Of 411 participants, the prevalence of substance abuse pre- and post-earthquake, showed that 43.8% (N=180) of college students reported, after the 2009 earthquake, an increase in alcohol use and 12.4% (N=51) a reduction; 7.8% (N=32) reported an increase in cannabis use and the 4.4% (N=18) a reduction; at last 15.8% (N=64) of sample reported an increase in nicotine use, and 15.3% (N=63), a reduction (Fig. 1).

Fig. (1).

Substance abuse increase and reduction after the 2009 earthquake.

71 participants (17.3%) of sample were considered to have PTG (PTGI score ≥ 57), mainly female (N=42, 59%). For the PTG subscale, only 7% of respondents (N=29) showed an improvement as compared to others, 23.3% (N=96) were open to new possibilities, 23% (N=95) an improvement in their personal life and an increased appreciation for life (Table 2). The PTGI mean score was 35.23 (SD ± 21.1), which underlines low positive coping strategies among the student community.

Chi-square tests were performed to compare the prevalence of PTG and substance abuse in different participant groups: were reported statistical differences between men and woman in alcohol abuse (p<0.00; f=27.4) and cannabis (p<0.00; f=26.2) with higher frequencies among men; not differences in nicotine abuse (p<0.123; f=2.31) were reported. No statistical differences by gender in PTGI total score were reported, but there were differences in all PTGI subscales such as in “relating to others” (p>0.002; f=9.897), “new possibilities” (p>0.013; f=6,192), “personal strength” (p>0.006; f=7.604), “spiritual change” (p>0.000; f=12.503) and “appreciation of life” (p>0.000; f=21.74),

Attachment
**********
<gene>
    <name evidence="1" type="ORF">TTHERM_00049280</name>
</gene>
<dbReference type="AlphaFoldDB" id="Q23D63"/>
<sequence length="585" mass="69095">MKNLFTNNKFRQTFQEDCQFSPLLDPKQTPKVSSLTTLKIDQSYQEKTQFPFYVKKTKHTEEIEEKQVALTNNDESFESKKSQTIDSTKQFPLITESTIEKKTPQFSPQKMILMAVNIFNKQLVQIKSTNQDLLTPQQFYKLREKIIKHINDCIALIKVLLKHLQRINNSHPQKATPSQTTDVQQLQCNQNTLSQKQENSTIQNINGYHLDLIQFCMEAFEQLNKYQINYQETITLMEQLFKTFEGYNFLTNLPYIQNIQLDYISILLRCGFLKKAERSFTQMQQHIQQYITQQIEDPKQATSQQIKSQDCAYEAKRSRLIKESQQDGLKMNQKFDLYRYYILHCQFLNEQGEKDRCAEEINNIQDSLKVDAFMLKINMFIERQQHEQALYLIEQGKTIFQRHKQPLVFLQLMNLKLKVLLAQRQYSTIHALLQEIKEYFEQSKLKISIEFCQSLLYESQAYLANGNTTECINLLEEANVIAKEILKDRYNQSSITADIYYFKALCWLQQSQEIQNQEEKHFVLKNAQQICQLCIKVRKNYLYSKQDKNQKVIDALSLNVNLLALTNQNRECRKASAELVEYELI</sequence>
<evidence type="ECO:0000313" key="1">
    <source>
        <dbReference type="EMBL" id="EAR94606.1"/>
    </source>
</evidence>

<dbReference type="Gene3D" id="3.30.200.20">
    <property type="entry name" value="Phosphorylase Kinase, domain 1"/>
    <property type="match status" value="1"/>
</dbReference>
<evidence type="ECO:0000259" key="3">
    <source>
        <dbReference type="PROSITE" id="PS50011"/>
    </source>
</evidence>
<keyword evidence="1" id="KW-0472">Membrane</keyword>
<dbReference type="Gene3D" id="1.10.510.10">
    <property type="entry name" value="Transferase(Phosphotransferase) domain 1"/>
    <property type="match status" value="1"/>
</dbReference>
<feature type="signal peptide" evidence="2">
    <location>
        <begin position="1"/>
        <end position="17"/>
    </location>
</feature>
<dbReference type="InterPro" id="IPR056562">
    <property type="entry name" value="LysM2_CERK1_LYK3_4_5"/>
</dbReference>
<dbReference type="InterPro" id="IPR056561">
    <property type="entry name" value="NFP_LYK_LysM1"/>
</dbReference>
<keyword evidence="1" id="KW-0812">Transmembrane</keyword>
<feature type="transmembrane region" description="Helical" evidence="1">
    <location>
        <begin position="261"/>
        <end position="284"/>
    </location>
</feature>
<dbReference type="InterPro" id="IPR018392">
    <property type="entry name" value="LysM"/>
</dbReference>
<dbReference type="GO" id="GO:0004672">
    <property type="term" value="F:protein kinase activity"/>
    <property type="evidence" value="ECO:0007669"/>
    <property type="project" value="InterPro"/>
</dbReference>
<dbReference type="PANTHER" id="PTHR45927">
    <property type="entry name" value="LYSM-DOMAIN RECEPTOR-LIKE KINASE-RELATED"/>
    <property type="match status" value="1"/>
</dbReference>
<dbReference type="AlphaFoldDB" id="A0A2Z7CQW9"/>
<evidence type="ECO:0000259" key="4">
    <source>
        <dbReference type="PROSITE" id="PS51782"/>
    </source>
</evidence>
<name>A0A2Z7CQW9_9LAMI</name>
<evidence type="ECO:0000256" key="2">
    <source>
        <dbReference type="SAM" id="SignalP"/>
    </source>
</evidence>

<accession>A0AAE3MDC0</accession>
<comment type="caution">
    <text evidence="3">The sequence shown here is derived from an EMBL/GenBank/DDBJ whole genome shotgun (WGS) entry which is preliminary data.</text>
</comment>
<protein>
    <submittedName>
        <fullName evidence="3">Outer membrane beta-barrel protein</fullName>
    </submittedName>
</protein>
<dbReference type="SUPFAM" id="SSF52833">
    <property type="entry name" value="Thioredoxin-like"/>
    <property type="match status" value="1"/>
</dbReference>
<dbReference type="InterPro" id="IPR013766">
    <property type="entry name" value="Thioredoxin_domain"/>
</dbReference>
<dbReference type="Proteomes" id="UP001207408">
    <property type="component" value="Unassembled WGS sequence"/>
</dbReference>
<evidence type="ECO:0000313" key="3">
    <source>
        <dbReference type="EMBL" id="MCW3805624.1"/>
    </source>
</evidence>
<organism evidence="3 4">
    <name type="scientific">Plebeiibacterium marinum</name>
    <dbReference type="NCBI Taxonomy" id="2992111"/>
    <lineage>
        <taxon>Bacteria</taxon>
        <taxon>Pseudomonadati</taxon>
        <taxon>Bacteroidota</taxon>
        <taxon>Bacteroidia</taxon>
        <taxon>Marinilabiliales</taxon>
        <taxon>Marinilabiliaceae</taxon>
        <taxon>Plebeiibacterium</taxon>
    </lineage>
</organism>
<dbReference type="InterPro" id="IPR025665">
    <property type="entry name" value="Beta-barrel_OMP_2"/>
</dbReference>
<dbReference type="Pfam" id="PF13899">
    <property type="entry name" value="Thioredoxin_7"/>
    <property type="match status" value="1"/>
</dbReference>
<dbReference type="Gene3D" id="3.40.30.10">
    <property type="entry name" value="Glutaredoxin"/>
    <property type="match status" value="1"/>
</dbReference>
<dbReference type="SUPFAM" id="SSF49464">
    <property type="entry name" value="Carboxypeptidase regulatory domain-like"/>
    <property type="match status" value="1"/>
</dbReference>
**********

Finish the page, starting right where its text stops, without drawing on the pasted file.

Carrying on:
In accordance with the direct exposure to earthquake, the only statistical difference between the two groups was in alcohol abuse (p>0.042; f=4.178). The bivariate regression showed that direct earthquake exposure was negatively associated with PTGI score (p>0.038; r: -0.103), not revealing other associations.


The aim of our study was the description of positive and negative coping strategies among a college student community, specifically substance use and PTSD growth, two years after 2009 L’Aquila. The most interesting result of our study was that our young sample, to cope a collective trauma such as a natural disaster occurs in L’Aquila, employed predominantly negative coping strategies, that is by increasing substance abuse, mainly alcohol compared to cannabis use that instead had a small increase (about 4%).